Example of why rubber balloon looses its helium, and a Mylar (metallic looking) does not.
Chapter 17: Cell Processes
Table of Contents Chapter: Cell ProcessesSection 1: Chemistry of LifeSection 2: Moving Cellular MaterialsSection 3: Energy for Life
Chemistry of Life1 The Nature of Matter• Matter is anything that has mass and takes up space.• Energy is anything that brings about change.• Everything in your environment, including you, is made of matter.• Energy can hold matter together or break it apart.
Chemistry in Life1 Atoms• At the center of an atom is a nucleus that contains protons and neutrons.• Although they have nearly equal masses, a proton has a positive charge and a neutron has no charge.• Outside the nucleus are electrons, each of which has a negative charge. Click image to view movie.
Chemistry in Life1 Atoms• Electrons are the part of the atom that is involved in chemical reactions.• An atom is mostly empty space. Energy holds the parts of an atom together.
Chemistry in Life1 Elements• When something is made up of only one kind of atom, it is called an element.• An element can’t be broken down into a simpler form by chemical reactions.• Scientists have given each element its own one- or two-letter symbol.
Chemistry in Life1 Elements• All elements are arranged in a chart known as the periodic table of elements.• The table provides information about each element including its mass, how many protons it has, and its symbol.
Chemistry in Life1 Compounds and Molecules• Compounds are made up of two or more elements in exact proportions.• For example, pure water is always made up of hydrogen atoms bonded to oxygen atoms in a ratio of two hydrogen atoms to one oxygen atom.• There are two types of compounds— molecular compounds and ionic compounds.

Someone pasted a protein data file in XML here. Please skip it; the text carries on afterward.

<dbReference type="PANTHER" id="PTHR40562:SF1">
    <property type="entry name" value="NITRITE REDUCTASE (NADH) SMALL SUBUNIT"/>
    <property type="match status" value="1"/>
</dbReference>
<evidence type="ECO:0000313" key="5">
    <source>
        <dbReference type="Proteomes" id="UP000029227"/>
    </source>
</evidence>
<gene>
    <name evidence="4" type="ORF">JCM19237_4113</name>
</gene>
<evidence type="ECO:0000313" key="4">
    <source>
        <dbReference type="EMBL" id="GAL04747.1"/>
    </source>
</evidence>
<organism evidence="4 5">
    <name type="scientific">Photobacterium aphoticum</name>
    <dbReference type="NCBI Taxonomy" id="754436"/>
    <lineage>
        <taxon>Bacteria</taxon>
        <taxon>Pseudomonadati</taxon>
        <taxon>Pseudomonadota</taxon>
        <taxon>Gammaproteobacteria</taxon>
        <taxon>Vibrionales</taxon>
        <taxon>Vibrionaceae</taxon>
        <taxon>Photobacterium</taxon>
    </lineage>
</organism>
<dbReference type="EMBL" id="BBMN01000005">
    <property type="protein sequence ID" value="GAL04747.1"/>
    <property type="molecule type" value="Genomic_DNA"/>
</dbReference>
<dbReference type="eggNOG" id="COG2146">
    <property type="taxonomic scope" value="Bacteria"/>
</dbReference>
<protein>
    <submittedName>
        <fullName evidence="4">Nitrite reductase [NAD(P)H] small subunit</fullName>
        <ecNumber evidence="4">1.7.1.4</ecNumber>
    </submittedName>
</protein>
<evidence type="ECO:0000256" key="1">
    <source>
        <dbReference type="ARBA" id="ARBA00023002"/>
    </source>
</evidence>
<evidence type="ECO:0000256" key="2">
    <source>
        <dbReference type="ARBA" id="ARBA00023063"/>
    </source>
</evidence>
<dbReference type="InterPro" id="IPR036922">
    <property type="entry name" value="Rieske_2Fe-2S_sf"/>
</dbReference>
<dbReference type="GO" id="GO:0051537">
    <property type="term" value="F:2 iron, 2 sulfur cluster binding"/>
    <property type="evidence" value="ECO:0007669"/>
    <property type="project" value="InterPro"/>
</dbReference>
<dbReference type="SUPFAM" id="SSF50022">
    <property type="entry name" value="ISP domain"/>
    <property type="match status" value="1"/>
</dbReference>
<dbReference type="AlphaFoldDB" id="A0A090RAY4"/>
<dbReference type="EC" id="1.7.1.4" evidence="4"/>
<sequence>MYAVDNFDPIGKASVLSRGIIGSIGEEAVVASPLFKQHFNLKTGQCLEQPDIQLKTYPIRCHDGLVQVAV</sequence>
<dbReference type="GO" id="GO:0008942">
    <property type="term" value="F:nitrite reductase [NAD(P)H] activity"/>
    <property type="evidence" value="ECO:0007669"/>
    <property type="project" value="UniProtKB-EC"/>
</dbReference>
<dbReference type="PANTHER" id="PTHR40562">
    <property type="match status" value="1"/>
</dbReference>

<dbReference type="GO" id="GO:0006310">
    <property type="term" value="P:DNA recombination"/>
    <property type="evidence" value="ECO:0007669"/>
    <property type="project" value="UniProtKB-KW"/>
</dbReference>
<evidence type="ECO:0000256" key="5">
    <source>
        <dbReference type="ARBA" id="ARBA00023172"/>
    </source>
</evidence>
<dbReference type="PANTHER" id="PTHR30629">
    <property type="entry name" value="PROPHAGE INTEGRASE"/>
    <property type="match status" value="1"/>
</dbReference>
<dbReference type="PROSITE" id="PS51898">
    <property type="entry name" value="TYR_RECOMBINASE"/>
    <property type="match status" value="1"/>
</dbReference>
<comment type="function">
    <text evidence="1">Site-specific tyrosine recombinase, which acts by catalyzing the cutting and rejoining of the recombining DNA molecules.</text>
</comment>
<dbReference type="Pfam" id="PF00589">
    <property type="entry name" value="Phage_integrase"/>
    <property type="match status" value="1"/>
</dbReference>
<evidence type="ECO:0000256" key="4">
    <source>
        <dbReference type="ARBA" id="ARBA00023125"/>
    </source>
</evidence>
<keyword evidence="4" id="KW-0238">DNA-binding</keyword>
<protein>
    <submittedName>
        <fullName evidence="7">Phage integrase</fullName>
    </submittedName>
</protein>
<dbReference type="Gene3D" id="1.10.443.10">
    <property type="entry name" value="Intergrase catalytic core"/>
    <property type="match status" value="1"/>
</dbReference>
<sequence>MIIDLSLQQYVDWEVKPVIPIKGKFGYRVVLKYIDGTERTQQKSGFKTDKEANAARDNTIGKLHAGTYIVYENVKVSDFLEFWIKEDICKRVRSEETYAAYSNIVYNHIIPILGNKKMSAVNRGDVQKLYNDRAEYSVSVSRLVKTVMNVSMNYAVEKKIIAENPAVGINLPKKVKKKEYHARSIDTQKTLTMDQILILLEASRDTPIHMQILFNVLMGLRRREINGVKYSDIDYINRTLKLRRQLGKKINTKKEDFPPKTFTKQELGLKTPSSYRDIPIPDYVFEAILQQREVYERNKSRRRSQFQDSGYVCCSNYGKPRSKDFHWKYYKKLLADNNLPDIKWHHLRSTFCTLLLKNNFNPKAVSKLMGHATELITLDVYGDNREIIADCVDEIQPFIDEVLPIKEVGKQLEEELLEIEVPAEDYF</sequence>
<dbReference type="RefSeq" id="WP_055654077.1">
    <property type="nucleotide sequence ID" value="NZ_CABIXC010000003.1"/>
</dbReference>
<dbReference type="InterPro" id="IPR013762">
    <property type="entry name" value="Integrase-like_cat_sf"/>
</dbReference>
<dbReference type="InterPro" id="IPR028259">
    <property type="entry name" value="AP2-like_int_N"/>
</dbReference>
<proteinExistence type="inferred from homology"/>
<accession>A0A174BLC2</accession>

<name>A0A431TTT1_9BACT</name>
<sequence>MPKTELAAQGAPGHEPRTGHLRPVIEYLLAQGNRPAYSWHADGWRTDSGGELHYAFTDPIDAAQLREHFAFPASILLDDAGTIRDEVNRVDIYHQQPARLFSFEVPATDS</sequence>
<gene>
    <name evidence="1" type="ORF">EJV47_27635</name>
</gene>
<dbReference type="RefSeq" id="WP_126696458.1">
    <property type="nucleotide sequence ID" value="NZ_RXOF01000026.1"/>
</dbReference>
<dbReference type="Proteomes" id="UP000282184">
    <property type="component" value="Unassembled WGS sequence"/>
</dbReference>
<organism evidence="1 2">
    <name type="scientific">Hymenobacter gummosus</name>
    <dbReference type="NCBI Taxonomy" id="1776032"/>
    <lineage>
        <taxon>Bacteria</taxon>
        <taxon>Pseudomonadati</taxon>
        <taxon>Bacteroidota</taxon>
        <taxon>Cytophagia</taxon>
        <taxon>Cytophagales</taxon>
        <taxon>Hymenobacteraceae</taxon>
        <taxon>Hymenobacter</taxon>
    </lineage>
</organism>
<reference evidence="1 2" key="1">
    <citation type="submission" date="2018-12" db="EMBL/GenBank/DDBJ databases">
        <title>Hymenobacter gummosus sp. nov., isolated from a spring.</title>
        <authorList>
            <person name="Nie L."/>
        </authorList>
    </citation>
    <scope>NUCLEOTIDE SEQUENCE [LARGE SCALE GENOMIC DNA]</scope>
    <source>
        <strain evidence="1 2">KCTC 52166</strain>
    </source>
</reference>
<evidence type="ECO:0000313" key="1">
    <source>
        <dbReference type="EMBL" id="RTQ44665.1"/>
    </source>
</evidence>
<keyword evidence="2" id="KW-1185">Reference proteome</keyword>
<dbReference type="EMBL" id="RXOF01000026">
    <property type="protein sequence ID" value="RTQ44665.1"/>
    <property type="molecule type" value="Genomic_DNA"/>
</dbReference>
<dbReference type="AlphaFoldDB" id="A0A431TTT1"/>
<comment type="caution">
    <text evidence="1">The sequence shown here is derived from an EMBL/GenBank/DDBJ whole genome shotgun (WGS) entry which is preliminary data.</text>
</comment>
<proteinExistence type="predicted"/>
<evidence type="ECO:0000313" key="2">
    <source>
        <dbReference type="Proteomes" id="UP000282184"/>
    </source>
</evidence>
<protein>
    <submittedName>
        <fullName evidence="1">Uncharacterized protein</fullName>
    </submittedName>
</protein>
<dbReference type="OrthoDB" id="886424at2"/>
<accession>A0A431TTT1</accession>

Chemistry in Life1 Molecular Compounds• The smallest part of a molecular compound is a molecule.• A molecule is a group of atoms held together by the energy of chemical bonds.
Chemistry in Life1 Molecular Compounds• When chemical reactions occur, chemical bonds break, atoms are rearranged, and new bonds form.• The molecules produced are different from those that began the chemical reaction.
Chemistry in Life1 Molecular Compounds• Molecular compounds form when different atoms share their outermost electrons. Two atoms of hydrogen each can share one electron on one atom of oxygen to form one molecule of water.• Water does not have the same properties as oxygen and hydrogen.
Chemistry in Life1 Mixtures• A mixture is a combination of substances in which individual substances retain their own properties.
Chemistry in Life1 Mixtures• Mixtures can be solids, liquids, gases, or any combination of them.• Most chemical reactions in living organisms take place in mixtures called solutions.
Chemistry in Life1 Mixtures• In a solution, two or more substances are mixed evenly.• A suspension is formed when a liquid or a gas has another substance evenly spread throughout it.• Unlike solutions, the substances in a suspension eventually sink to the bottom.
Chemistry in Life1 Organic Compounds• All living things are made up of compounds that are classified as organic or inorganic.• Rocks and other nonliving things contain inorganic compounds.• Organic Compounds always contain carbon and hydrogen and usually are associated with living things.
Chemistry in Life1 Organic Compounds• Organic molecules can contain hundreds or even thousands of atoms that can be arranged in many ways.
Chemistry in Life1 Organic Compounds• Four groups of organic compounds make up all living things—carbohydrates, lipids, proteins, and nucleic acids.
Chemistry in Life1 Carbohydrates• Carbohydrates are organic molecules that supply energy for cell processes.• Sugars and starches are carbohydrates that cells use for energy.• Some carbohydrates also are important parts of cell structures.
Chemistry in Life1 Lipids• Lipids do not mix with water.• Lipids such as fats and oils store and release even larger amounts of energy than carbohydrates do.• One type of lipid, the phospholipid, is a major part of cell membranes.
Chemistry in Life1 Proteins• Proteins are made up of smaller molecules called amino acids.• Proteins are the building blocks of many structures in organisms.• Your muscles contain large amounts of protein.• Proteins are scattered throughout cell membranes.• Certain proteins called enzymes regulate nearly all chemical reactions in cells.